Did You Know? Some Email Senders Can Tell if You’ve Opened Their Message or Not

They can access your location, among other information.
by The Candy Staff   |  Mar 9, 2021
Image: Shutterstock
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While instant messaging is the preferred form of communication online, e-mails still play a huge role in digital correspondence. Many educational institutions rely on e-mail for submission of class requirements, class consultations, and information dissemination.

While security and privacy are a few of the features many e-mail platforms boast of, there are still ways to undermine these and access user information without their knowledge and consent, such as information on whether or not the recipient of an e-mail has opened the message, among other activities.

One of such ways is through what is known as a tracking pixel. Tracking pixels come in the form of images (usually PNGs or GIFs). Some e-mails contain images in the body, and a tracking pixel--say, a photo sized 1x1 pixels--can disguise itself to blend in seamlessly with the rest of the e-mail content. Once a recipient opens the e-mail, the contents of it will naturally load, including the tracking pixel. Once the tracking pixel has been loaded, the server that hosts it will naturally know that you've accessed it.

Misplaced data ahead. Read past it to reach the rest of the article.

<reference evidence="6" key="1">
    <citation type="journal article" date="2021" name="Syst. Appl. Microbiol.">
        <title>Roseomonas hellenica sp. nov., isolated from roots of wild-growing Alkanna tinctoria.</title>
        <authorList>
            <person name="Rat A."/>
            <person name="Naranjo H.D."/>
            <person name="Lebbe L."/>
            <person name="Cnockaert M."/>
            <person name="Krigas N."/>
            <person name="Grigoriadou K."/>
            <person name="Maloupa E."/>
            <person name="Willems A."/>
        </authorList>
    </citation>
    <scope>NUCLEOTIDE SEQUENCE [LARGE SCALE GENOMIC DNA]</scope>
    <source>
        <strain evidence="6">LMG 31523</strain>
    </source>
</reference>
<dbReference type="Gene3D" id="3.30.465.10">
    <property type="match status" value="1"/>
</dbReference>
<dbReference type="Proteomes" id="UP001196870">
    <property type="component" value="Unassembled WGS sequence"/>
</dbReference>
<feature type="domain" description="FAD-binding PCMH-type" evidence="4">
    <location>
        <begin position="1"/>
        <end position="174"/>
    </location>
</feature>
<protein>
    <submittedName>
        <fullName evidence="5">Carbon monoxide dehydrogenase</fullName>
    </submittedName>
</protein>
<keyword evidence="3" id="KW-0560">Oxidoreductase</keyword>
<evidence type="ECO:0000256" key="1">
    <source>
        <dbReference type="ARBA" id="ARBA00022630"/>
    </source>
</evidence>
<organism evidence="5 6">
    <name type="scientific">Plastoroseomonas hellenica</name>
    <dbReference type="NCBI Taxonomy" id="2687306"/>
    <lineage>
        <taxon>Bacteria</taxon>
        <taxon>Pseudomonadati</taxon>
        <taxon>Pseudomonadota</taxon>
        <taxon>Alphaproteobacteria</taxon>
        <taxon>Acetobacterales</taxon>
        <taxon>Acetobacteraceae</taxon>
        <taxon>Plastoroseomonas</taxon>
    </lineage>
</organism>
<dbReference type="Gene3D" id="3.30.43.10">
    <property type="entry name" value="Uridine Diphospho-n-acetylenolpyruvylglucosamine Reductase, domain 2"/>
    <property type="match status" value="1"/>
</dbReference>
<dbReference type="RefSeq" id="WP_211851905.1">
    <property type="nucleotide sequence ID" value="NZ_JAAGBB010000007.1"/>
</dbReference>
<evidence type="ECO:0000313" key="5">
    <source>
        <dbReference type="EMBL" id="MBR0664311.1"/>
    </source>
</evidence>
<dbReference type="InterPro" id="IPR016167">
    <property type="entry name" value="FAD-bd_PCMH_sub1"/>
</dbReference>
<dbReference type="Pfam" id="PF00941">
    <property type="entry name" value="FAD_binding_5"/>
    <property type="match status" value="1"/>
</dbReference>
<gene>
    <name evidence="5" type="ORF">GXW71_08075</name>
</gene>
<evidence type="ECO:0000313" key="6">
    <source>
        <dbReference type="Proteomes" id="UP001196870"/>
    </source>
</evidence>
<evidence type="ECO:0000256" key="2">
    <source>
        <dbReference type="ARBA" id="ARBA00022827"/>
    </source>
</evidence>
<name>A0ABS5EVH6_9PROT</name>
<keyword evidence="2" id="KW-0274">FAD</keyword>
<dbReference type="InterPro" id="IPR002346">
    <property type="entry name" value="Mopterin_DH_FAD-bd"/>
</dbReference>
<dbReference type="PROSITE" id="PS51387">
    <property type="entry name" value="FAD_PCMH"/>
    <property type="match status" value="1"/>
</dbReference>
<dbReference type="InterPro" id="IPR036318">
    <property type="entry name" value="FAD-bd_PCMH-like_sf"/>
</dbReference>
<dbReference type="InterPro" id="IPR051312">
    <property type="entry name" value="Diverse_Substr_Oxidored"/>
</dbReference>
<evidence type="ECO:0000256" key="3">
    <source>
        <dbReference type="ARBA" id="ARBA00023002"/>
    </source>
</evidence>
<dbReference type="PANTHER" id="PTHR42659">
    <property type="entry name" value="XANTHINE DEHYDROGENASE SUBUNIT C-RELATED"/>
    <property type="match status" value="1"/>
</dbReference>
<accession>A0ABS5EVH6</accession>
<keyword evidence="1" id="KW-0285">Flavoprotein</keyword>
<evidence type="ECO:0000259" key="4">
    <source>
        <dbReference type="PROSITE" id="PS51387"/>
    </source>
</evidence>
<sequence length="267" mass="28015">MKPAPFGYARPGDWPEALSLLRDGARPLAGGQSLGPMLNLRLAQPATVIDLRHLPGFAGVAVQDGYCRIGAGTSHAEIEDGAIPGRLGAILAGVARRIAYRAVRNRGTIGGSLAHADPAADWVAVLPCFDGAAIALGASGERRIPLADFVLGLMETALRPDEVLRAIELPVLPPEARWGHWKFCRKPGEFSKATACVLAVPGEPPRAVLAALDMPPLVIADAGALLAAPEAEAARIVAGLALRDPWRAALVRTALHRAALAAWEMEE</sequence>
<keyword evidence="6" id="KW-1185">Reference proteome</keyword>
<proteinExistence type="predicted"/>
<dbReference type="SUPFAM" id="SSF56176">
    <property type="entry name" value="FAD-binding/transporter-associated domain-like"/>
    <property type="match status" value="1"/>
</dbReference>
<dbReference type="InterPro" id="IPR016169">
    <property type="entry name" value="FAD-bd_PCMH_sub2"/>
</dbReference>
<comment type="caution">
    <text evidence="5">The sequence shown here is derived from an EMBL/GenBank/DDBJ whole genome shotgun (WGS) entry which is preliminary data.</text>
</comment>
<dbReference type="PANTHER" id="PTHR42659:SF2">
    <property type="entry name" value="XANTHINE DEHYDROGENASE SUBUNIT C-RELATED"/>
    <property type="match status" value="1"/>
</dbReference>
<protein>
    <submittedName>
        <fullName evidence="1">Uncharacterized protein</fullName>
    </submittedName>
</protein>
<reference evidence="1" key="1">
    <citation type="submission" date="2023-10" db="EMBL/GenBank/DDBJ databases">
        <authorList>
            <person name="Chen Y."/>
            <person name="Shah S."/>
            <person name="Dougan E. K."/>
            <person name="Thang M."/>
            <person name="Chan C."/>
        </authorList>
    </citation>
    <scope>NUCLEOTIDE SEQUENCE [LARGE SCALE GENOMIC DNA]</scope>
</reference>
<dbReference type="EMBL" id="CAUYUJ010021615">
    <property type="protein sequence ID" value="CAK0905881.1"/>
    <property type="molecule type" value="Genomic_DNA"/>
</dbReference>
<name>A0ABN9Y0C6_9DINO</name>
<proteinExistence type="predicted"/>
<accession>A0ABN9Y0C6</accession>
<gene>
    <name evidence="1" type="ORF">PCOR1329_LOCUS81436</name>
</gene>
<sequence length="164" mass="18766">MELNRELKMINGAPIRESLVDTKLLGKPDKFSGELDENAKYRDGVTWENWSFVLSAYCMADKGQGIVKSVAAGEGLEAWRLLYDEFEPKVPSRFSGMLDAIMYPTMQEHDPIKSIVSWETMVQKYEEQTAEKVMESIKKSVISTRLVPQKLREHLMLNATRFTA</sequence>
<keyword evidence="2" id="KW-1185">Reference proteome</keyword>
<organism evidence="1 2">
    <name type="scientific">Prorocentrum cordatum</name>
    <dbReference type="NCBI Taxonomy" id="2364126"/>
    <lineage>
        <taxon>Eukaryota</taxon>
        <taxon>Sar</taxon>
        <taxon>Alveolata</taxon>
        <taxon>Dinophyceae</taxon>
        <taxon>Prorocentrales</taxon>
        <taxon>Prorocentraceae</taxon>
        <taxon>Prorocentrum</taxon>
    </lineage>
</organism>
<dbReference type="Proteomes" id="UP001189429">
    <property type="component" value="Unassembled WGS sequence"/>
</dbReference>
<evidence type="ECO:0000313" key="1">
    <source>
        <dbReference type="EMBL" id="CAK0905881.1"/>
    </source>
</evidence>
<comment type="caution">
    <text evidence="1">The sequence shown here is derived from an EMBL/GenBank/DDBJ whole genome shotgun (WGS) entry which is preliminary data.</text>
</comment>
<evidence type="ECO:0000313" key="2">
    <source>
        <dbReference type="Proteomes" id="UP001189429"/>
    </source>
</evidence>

While it's basically similar to a potentially harmless read receipt available on other instant messaging platforms, various issues have been raised regarding tracking pixels sent via e-mails. For one, tracking pixels and other similar mechanisms will gather details including the time you opened the e-mail, how many times you've opened it, the e-mail client you use, the location you've opened it from, the device you were using when you opened it, even your IP address. It can also see if you've forwarded the e-mail to someone else, and they will be able to access that user's information, too.

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Another concern raised against tracking pixels is the fact that recipients are not aware of their existence or presence in the e-mails they read, unlike in messaging apps where both parties know that read receipts exist. 

If you're not particularly keen on having someone see whether or not you've opened their e-mails, Wired suggested a couple of ways to disable it, one of which is to basically head to your e-mail settings and disable the automatic loading of images in e-mails sent to you. This option is doable on several e-mail clients including Gmail and Outlook, together with their mobile counterparts.



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